Date of Award

2013

Document Type

Dissertation

Degree Name

Doctor of Philosophy

School

School of Education

Program

Educational Leadership PhD

First Advisor

James A. Tucker

Second Advisor

Shirley A. Freed

Third Advisor

Gary Gifford

Abstract

Problem. Teacher migration and attrition are costly to educational institutions and negatively impact students' education. Teachers migrate to other positions and/or leave the profession for different reasons. Research of literature indicated that one influence on the teacher's decision to migrate to another position or to leave the profession is lack of principal support. This sequential mixed-methodology study explores elementary teachers' perception of the relationship between principal support and teacher retention and migration in the rural elementary schools of north-central Pennsylvania.

Method. To explore the role of the principal, this sequentially mixed-methodological study used a focus group to identify elementary teachers' perception of principal support, a survey to apply elementary teachers' perception of principal support to a larger group, and, finally, interviews to clarify elementary teachers' perception of principal support. A focus group was used as the primary means of collecting elementary teachers' perceptions of principal support. The focus group data were combined with principal support data from the literature review. To apply the elementary teachers' perceptions of principal support to a larger group, a 16-question survey was conducted with elementary teachers in rural north-central Pennsylvania. For clarification of elementary teachers' perception of principalsupport, the five survey questions with the greatest means were used to generate questions for interviews. Four teachers, 2 male and 2 female, were interviewed.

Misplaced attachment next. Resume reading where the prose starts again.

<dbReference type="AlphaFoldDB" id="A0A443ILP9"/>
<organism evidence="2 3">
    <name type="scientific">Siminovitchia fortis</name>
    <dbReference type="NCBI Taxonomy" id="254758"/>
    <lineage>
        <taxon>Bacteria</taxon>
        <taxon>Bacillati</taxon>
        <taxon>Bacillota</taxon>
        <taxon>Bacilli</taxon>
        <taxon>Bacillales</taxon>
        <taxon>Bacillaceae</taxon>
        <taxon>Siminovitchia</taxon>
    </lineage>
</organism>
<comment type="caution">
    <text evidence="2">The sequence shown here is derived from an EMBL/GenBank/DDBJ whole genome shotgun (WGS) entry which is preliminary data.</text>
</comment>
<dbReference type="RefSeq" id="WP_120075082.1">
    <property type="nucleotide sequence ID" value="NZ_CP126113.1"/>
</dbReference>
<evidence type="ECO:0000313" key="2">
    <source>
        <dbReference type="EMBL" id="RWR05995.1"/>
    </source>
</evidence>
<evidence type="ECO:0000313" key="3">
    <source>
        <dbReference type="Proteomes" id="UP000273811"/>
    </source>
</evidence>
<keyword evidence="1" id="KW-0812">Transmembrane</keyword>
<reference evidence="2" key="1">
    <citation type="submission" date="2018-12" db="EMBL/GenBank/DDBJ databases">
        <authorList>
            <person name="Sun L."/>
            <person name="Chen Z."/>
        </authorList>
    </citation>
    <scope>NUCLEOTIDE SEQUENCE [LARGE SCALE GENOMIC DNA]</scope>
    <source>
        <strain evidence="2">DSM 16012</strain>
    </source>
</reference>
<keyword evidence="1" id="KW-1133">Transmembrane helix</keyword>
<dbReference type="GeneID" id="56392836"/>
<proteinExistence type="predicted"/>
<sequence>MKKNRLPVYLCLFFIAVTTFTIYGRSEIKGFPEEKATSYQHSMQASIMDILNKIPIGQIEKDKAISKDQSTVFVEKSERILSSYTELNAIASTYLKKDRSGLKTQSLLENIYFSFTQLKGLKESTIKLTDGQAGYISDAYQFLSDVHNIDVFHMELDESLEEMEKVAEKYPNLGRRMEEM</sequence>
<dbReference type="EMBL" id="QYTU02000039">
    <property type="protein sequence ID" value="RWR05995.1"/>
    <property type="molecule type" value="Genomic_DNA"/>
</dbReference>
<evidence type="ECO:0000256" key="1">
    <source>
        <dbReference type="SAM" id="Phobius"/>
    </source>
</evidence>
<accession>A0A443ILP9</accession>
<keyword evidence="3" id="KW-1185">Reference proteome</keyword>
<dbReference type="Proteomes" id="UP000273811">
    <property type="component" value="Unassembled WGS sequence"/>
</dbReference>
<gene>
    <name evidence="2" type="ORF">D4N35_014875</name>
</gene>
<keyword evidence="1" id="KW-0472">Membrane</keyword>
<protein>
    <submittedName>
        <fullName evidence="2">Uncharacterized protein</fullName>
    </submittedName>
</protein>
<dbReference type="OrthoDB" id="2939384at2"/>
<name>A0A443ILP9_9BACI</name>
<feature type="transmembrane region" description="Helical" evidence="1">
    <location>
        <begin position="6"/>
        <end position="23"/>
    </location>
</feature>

Results. The data from the focus group and literature review generated 88 phrases of principal support. The 88 statements were grouped according into 16 common themes. The 16 themes were used to develop questions for the survey.

The results of the survey indicated that the survey actually measured two different constructs. The means of the negative-posed questions were consistently lower than themeans of the positive-posed questions, indicating that it takes greater activation energy to leave a position because of lack of principal support than it takes to stay in a teaching position because of such support. The survey question with the top five means were:

1. The principal assigns me to an area that ensures my success.
2. The principal builds trust with the teachers at the school.
3. The principal is fair to me.
4. The principal supports me when dealing with student discipline.
5. The principal clearly communicates expectations from me.

These were used as a basis to conduct the interviews.

Interviews. The differences between the positive means and the negative means of thesurvey and four of the five interview questions indicated that the principal is a component of the teacher's position but the principal is not the determining factor in deciding whether to stay in or leave the position. The interviews appeared to support the survey: Leaving appeared to require greater activation energy.

The responses in the interviews indicated that the principal actions were connected and that the individual actions affected each other. For example, fairness was connected to trust. Trust was connected to accepting where the principal assigned the teacher.

The interviews also indicated that teachers were willing to endure some lack of support; however, there could be a tipping point where they were no longer willing to stay because oflack of support. The differences of the positive means and the negative means of thesurvey indicated that a greater amount of activation energy was needed to leave theposition because of lack of support than to stay in a teaching position because of such support. Hence, teachers might be willing to endure some lack of principal support without leaving.

Conclusions. The role of the principal in teacher migration and retention is limited. While the principal is a component of the teaching position, the principal is not the determining factor in deciding to stay in the teaching position or the decision to leave the teaching profession. To make the decision of migrating requires greater activation energy than staying in the position. Principal actions are interrelated; one affects another. Teachers are willing to endure some lack of principal support; however, discussion revealed that there is a tipping point that can lead to migration or attrition.

Subject Area

Teacher-principal relationships, Teacher mobility, Teacher transfer, Teacher turnover, Teachers--Philadelphia, School principals--Philadelphia